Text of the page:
Leighton Meester takes centre stage.
leighton Meester is barefaced and glowing after removing the stage makeup she wore for her matinee performance as Curley’s tragic wife in the Broadway production of Of Mice and Men alongside James Franco’s George. It’s easy to see why the former Gossip Girl star has been breaking hearts as the vulnerable object of affection in the famous adaptation and why she has been cast as the global ambassador of Biotherm skincare: The fetching 28-year-old exudes approachable, sunny-Florida-bred charm. Now, with a role in Robert Downey Jr.’s latest flick, The Judge, an album in the works and her recent under-the-radar marriage to Adam Brody, Meester has entered an exciting new phase. It seems like the life your character in Of Mice
and Men dreams about—fame, escape—is basically your real life. “I have thought about
that.... It’s like she could be me if I’d stayed in Florida and never moved away, never lived any version of my dream.” Now that you’re in that world, how do you deal with the pressures of public life, especially as the face of a major brand? “Maybe it’s because I’m getting older, but the ‘Hey, can I have a picture or an autograph?’ is not exciting to me at all. It’s almost weird at this point. The more comfortable I am with myself and happy with my real life, the more I realize that all that stuff isn’t really real. It’s really confusing. I know that people like me because they like the art that I do, and that’s amazing, but they don’t know me—they don’t know the bad things about me.” Was that a hard lesson to learn? “Over the past few years, I have weeded out certain friends who aren’t good and people I’ve dated who aren’t good. Those are hard things to grasp, especially when you’re young.” That sometimes less is more? “It’s that you have to grow and change. Ultimately, I would probably not work in this industry anymore if it meant that I wasn’t feeling secure.” You’ve done TV, film, Broadway and music. How do you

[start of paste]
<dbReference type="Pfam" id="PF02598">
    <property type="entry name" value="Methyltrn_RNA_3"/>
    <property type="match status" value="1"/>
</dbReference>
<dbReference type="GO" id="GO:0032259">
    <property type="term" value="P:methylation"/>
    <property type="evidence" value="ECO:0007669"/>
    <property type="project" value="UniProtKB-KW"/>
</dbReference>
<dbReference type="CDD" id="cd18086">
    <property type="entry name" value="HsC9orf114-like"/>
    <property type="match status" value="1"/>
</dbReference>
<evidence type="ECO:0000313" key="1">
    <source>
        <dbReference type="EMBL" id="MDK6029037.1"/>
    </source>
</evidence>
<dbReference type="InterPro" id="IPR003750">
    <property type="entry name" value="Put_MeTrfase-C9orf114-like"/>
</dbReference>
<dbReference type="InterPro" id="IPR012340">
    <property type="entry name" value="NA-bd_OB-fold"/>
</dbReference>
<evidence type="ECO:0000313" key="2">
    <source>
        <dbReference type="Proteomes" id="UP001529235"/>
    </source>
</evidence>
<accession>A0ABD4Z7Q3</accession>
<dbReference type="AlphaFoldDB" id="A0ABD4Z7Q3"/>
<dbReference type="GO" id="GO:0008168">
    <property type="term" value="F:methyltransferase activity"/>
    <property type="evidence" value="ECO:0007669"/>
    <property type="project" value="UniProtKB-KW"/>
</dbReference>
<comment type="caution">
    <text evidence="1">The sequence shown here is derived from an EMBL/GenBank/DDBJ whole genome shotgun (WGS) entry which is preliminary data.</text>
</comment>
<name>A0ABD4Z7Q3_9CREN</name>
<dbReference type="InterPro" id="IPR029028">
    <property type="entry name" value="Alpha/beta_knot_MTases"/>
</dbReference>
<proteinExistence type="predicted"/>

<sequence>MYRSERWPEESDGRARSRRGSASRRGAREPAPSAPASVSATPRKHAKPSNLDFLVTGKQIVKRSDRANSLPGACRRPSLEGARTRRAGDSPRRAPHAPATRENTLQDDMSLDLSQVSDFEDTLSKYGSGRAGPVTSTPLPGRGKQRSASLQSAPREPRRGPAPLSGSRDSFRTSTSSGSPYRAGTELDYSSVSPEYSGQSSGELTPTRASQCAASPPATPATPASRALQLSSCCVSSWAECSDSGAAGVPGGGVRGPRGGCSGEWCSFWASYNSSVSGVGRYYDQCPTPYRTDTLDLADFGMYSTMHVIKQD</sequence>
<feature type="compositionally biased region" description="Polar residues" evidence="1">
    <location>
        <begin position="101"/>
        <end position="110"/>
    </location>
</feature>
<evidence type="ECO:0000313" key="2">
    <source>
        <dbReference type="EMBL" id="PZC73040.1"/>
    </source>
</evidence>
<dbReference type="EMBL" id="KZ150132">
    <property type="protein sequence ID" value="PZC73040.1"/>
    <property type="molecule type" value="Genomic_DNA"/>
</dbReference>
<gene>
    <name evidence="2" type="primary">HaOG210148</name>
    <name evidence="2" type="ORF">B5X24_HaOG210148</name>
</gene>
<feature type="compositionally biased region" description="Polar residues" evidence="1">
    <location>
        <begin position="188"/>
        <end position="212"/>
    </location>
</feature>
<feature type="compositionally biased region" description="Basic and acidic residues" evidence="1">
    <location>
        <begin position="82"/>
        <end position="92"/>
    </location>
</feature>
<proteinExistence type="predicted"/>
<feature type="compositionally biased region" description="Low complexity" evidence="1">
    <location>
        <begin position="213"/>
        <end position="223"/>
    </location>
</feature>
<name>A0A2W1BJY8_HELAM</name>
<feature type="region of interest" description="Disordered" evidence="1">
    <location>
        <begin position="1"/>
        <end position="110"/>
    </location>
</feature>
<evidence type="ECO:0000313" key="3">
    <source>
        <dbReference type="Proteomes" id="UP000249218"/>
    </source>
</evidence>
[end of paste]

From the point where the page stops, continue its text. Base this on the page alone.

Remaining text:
stay that creatively charged? “I used to work on a bunch of different things together. I’d be shooting a TV show here, filming a movie in Nashville, going back and forth in the winter on a plane in a blizzard, coming back on the weekends and doing music, and then doing press for something else I’d done—it was so much. When you’re starting out, you have to prove yourself. But there was a major shift after I finished my TV show, when I was like ‘I can’t give myself completely to everything all the time.’ I also have to have time with my family, my husband and my dogs—and to just take a bath or call a friend. It’s important. I think the only way that I can stay creatively charged is just having time to take care of myself first. I’m finishing this album that I’ve been working on for so long, and I swear I have to stop for two days and not pay attention to it because I’m sick of it! [Laughs] I can’t.” What’s the album like? “Everything on the album I wrote was for acoustic guitar. That’s how it started: I went in with the idea that I wanted to keep it pared-down, and some of the songs have grown. I guess it’s singer-songwriter with
some synth-y stuff happening in there.” The singer-songwriter approach is brave. I sometimes think it can be more honest than
a lot of mainstream pop. “I tried to do mainstream pop, but it didn’t work for me. Even while I was doing it, I knew I wasn’t in love with it and that this wasn’t a long-term goal for me. I think I was young and didn’t have as much experience. [Laughs] Or, I didn’t know what I was doing.” ■
“Recently, I’ve been like ‘I need to take care of my skin.’ When I was growing up in Florida, that was not a concern.” Biotherm Aquasource Cocoon Balm-in-Gel for Normal to Dry Skin ($49, biotherm.ca)